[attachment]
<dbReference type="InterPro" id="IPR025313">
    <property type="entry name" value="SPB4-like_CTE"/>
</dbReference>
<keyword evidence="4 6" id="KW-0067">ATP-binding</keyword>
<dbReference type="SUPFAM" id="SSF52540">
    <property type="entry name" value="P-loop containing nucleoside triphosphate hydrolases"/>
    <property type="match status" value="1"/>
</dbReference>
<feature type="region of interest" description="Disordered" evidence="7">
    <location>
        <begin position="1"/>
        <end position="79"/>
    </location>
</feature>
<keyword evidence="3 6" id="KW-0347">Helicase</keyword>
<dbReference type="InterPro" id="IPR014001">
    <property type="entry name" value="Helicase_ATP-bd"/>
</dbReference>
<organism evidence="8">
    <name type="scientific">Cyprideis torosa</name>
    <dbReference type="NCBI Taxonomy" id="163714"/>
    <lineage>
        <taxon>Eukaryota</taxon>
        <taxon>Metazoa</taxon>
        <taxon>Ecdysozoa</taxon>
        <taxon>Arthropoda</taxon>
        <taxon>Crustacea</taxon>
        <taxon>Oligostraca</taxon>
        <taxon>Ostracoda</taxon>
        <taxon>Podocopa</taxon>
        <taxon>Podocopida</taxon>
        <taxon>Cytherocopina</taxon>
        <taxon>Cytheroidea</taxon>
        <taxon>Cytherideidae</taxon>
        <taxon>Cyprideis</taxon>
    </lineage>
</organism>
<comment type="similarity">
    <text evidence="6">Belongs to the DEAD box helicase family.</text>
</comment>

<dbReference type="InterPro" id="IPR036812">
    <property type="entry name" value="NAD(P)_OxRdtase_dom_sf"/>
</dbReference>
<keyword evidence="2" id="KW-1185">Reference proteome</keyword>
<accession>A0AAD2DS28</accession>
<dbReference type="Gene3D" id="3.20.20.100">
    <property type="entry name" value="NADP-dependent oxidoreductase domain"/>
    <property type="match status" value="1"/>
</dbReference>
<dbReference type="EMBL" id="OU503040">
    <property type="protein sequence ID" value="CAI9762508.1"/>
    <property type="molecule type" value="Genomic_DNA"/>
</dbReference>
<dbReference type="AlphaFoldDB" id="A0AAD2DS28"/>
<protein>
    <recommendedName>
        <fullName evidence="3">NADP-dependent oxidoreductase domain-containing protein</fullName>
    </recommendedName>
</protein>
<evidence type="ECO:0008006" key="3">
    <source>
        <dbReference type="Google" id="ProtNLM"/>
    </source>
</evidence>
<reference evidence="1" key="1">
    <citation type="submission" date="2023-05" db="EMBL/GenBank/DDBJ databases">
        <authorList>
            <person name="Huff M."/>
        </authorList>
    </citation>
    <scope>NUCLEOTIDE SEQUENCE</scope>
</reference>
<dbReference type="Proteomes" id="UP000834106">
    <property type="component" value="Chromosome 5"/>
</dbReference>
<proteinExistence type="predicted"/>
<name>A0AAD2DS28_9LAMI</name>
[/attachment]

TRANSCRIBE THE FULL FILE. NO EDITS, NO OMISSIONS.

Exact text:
<dbReference type="InterPro" id="IPR025313">
    <property type="entry name" value="SPB4-like_CTE"/>
</dbReference>
<keyword evidence="4 6" id="KW-0067">ATP-binding</keyword>
<dbReference type="SUPFAM" id="SSF52540">
    <property type="entry name" value="P-loop containing nucleoside triphosphate hydrolases"/>
    <property type="match status" value="1"/>
</dbReference>
<feature type="region of interest" description="Disordered" evidence="7">
    <location>
        <begin position="1"/>
        <end position="79"/>
    </location>
</feature>
<keyword evidence="3 6" id="KW-0347">Helicase</keyword>
<dbReference type="InterPro" id="IPR014001">
    <property type="entry name" value="Helicase_ATP-bd"/>
</dbReference>
<organism evidence="8">
    <name type="scientific">Cyprideis torosa</name>
    <dbReference type="NCBI Taxonomy" id="163714"/>
    <lineage>
        <taxon>Eukaryota</taxon>
        <taxon>Metazoa</taxon>
        <taxon>Ecdysozoa</taxon>
        <taxon>Arthropoda</taxon>
        <taxon>Crustacea</taxon>
        <taxon>Oligostraca</taxon>
        <taxon>Ostracoda</taxon>
        <taxon>Podocopa</taxon>
        <taxon>Podocopida</taxon>
        <taxon>Cytherocopina</taxon>
        <taxon>Cytheroidea</taxon>
        <taxon>Cytherideidae</taxon>
        <taxon>Cyprideis</taxon>
    </lineage>
</organism>
<comment type="similarity">
    <text evidence="6">Belongs to the DEAD box helicase family.</text>
</comment>

<dbReference type="InterPro" id="IPR036812">
    <property type="entry name" value="NAD(P)_OxRdtase_dom_sf"/>
</dbReference>
<keyword evidence="2" id="KW-1185">Reference proteome</keyword>
<accession>A0AAD2DS28</accession>
<dbReference type="Gene3D" id="3.20.20.100">
    <property type="entry name" value="NADP-dependent oxidoreductase domain"/>
    <property type="match status" value="1"/>
</dbReference>
<dbReference type="EMBL" id="OU503040">
    <property type="protein sequence ID" value="CAI9762508.1"/>
    <property type="molecule type" value="Genomic_DNA"/>
</dbReference>
<dbReference type="AlphaFoldDB" id="A0AAD2DS28"/>
<protein>
    <recommendedName>
        <fullName evidence="3">NADP-dependent oxidoreductase domain-containing protein</fullName>
    </recommendedName>
</protein>
<evidence type="ECO:0008006" key="3">
    <source>
        <dbReference type="Google" id="ProtNLM"/>
    </source>
</evidence>
<reference evidence="1" key="1">
    <citation type="submission" date="2023-05" db="EMBL/GenBank/DDBJ databases">
        <authorList>
            <person name="Huff M."/>
        </authorList>
    </citation>
    <scope>NUCLEOTIDE SEQUENCE</scope>
</reference>
<dbReference type="Proteomes" id="UP000834106">
    <property type="component" value="Chromosome 5"/>
</dbReference>
<proteinExistence type="predicted"/>
<name>A0AAD2DS28_9LAMI</name>